In group improvisation, ‘one encounters the other, and has a responsibility to this encounter’ (Fischlin, 2015: 289), but can we consider ‘one’ not as unity (Barad, 2014), and self-other difference not as ‘division’ (Minh-ha, 1989), but as ‘the expression of an elementary entanglement’ (Ferreira, 2016)?
This research engages a practice-as-research methodology to elaborate a somatic practice of dance improvisation, based on the notions of difference and encounter. The research enquiry is focused not on the ‘other’ differences but on finding different ways of encountering others (practitioners) when improvising, for moving together entangled.
By connecting somatic dance improvisation with feminist posthumanism and new materialism, the research aims to devise an original practice concerned with finding different ways of encountering others (practitioners) when improvising, for moving together in responsible ways. Following the critique of dualism and discourses on ‘difference’ generated by feminist posthumanism and new materialism (Bozalek & Zembylas, 2016), this study considers Karen Barad’s ideas addressing difference as a form of entanglement. The notion of entanglement does not refer to the intertwining of one entity with one another, as in the joining of separate entities, but to the lack of an independent, self-contained existence (2007).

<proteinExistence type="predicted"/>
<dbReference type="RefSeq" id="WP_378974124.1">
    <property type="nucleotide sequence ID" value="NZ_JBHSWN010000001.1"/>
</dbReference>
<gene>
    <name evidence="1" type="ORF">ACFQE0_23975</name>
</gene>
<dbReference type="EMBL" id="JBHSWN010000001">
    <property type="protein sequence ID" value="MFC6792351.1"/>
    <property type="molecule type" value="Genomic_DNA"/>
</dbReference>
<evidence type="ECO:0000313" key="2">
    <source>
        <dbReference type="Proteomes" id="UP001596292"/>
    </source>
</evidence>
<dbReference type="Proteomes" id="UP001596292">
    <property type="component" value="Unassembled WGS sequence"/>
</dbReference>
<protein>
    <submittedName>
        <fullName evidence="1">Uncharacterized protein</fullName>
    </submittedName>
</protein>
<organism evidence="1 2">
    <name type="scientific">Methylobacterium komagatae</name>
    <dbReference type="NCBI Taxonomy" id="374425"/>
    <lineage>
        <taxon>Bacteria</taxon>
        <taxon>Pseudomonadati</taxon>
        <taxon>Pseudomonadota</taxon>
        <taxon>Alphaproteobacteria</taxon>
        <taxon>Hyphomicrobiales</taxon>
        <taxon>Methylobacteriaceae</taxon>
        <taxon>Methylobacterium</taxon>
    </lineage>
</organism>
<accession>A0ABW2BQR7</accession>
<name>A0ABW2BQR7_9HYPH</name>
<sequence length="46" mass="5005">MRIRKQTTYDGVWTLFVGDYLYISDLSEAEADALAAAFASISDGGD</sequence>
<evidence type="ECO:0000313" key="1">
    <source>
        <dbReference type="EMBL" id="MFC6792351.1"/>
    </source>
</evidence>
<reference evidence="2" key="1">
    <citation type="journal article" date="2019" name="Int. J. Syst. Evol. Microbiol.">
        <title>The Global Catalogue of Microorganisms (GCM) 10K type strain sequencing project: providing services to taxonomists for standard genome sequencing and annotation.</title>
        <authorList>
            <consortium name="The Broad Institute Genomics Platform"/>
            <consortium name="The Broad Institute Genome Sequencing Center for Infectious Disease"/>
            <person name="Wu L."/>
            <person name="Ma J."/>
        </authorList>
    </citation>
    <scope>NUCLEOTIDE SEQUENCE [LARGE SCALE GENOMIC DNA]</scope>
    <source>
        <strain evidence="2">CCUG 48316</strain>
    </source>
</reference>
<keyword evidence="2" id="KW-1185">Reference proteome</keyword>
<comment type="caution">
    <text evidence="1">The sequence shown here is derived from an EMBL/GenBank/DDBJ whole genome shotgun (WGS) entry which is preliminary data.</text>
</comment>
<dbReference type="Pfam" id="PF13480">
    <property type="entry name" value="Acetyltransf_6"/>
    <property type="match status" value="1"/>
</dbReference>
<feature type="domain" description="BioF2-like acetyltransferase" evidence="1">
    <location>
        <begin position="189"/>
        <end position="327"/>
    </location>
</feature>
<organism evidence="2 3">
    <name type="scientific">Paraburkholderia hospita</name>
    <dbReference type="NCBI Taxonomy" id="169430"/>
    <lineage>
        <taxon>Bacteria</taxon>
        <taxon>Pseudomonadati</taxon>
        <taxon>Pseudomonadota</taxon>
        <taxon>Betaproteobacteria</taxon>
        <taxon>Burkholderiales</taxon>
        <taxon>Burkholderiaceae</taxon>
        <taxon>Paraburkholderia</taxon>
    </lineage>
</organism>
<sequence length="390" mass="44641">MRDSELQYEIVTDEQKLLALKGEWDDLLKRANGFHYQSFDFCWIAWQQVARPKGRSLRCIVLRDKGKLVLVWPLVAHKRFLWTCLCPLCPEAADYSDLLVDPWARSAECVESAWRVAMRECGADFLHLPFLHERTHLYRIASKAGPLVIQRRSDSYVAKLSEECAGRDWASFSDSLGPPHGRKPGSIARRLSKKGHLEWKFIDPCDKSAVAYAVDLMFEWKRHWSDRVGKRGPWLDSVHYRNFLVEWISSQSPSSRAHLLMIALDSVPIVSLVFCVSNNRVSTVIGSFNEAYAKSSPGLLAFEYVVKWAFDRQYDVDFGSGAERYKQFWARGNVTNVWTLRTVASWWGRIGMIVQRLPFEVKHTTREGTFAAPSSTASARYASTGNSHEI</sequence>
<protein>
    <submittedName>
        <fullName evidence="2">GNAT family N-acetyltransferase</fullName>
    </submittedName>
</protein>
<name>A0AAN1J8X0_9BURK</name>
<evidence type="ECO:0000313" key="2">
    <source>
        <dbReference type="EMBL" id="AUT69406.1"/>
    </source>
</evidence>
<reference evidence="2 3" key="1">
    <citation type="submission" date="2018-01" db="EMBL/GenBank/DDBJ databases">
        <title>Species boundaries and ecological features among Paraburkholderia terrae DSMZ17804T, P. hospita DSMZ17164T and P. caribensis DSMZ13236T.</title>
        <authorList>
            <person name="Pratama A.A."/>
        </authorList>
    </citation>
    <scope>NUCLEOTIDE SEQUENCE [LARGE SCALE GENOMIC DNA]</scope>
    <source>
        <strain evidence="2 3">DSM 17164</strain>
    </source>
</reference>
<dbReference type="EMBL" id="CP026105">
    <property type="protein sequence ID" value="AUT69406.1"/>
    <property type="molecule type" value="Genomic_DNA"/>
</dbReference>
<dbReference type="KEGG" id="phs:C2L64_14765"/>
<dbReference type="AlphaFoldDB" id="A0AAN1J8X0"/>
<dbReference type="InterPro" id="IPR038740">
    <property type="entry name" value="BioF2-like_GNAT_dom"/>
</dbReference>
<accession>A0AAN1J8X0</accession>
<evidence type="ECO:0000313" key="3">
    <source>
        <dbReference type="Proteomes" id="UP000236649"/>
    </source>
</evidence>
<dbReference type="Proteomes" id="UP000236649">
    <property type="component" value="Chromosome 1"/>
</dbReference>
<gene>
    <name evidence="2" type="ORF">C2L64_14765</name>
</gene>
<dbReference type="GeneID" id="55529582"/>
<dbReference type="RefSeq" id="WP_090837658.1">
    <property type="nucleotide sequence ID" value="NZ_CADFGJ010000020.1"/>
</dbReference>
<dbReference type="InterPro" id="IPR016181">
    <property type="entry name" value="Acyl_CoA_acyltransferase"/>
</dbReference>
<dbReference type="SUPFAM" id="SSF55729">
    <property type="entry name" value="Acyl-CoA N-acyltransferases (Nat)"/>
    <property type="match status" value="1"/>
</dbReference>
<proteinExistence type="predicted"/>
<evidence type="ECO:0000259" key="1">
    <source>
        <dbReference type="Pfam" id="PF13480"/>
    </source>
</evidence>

This research purpose is to unearth the ways in which the practitioners can experience a different articulation of movement by extending the ‘inward-looking practice’ of somatics (Fortin, 2017: 146), ‘beyond the body of the individual’ (Alexander & Kamper, 2007: 3), to the encounter between one’s self and another as an inseparable relationship.